The two-day summit of European Union leaders is over, and the bloc was able to come to a particularly hard-won agreement after weeks of initial negotiations regarding the proposed complete ban on Russian oil imports. Cutting the consumption of Russian oil considerably has been one of the main economic objectives of the EU since the war in Ukraine broke out, as only energy sanctions can have significant, short-term effects on the Russian economy, forcing the Kremlin–at least, hopefully– to cease hostilities sooner. Oil is a particularly important asset of Russia, since it is the largest oil exporter in the world, providing around 10% of the global supply – 32% of which has been historically bought by Europe, its number on market. At least so far.
Good statesmanship lies in the practicalities
Reducing dependence on Russian oil is not only expected to have a favourable effect on the outcome of the Russo-Ukrainian war, but will also contribute to increasing Europe’s strategic sovereignty; the less energy we import from Russia, the less leverage it will hold over us in the future, making us freer to pursue whatever our interests would dictate in different matters as well. While in theory, this sounds like a plan beyond further consideration, good statesmanship lies in the practicalities, and Prime Minister Orbán has showed time after time that he has quite a bit of that.
Once again, the European Commission was being driven by principles rather than the actual facts when it proposed the complete ban on Russian oil, showing the type of ignorance towards the problems of Central and Eastern European member states that we have become so used to by now. Certainly, Hungary has no problem with the idea of punishing Russia, it was only the ‘right now’ part that bothered us. If Western European countries have the resources and means to immediately and entirely cut Russian oil from their imports portfolio, all the better; but holding Central Europe to the same, impossible standards can never be acceptable. Especially when these CEE countries import three or four times as much Russian oil (relative to their consumption) as their Western counterparts. No one denies the need for diversification, but we also have to face the fact that it will not happen overnight.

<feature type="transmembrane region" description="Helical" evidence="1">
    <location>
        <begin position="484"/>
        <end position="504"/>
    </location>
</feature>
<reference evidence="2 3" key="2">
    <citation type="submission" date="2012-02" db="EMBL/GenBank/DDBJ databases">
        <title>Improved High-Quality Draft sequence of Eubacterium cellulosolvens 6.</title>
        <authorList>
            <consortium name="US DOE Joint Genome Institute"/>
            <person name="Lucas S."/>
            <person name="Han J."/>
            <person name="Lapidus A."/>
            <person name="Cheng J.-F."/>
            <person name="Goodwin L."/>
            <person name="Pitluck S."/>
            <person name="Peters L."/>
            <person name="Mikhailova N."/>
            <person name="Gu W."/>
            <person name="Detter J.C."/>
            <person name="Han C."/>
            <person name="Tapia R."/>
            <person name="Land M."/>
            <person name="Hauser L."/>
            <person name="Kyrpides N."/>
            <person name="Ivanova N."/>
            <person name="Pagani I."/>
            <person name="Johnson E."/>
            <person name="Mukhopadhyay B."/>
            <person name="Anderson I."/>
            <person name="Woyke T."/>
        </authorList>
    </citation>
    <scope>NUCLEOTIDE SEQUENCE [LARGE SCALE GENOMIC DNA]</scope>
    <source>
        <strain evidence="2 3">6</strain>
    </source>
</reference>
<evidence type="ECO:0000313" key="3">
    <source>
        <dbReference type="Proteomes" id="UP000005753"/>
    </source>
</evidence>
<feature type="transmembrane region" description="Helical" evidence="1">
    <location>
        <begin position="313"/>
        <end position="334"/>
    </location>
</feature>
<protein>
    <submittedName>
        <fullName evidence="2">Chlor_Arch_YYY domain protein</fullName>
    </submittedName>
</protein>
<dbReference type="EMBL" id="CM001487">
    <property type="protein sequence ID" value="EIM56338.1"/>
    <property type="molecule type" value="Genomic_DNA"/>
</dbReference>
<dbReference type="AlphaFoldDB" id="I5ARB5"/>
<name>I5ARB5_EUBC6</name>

For the past month, the Western officials of the EU have pretended that they do not understand these basic concerns and covertly branded Orbán– the most vocal opponent of a complete oil embargo– the sole obstacle to European unity and peace in Ukraine after Hungary announced that it would veto any decision without sensible compromises. Yet, Hungary held strong in its will to keep energy prices affordable for its citizens, so eventually the EU– to avoid the embarrassment of failing to achieve an agreement altogether– granted the desired exceptions.
A great moment for Hungarian diplomacy
The final embargo deal that has been reached on Tuesday will only ban the import of crude oil via seaborne shipments (which immediately covers around two-thirds of all Russian oil imports to the EU), while the land pipelines can remain operational for an indefinite time – depending on each member state. Individual pledges to cease importing Russian oil altogether (as chosen by Germany and Poland, for instance) are welcomed but not enforced. The agreement does include the eventual closing of the southern route of the Druzhba pipeline as well (which provides oil for Slovakia, Hungary and the Czech Republic), but only “as soon as possible”, without actual deadlines being set. Hungary, moreover, ensured that the final version would have certain emergency provisions in case pipeline shipments are cut off from the other end, making sure the needs of Hungarians are met first, regardless of the geopolitical situation now or in the future. The agreement is still a huge blow to Russia, but also a great moment for Hungarian diplomacy and for others in Central Europe as well.
Despite the speculative commentaries all over the internet about PM Orbán, the Hungarian government’s position is easy to understand: solidarity with Ukraine should not mean sacrificing our own countries and the sanctions only make sense in the long run if they hurt Russia more than they hurt us. Plain and simple; any discussion beyond this is gratuitous at best. So when a Euronews reporter asked Orbán to respond to the claims that he might be a Russian asset, he promptly dismissed the seriousness of the allegations and called them what they are: “Fake news.”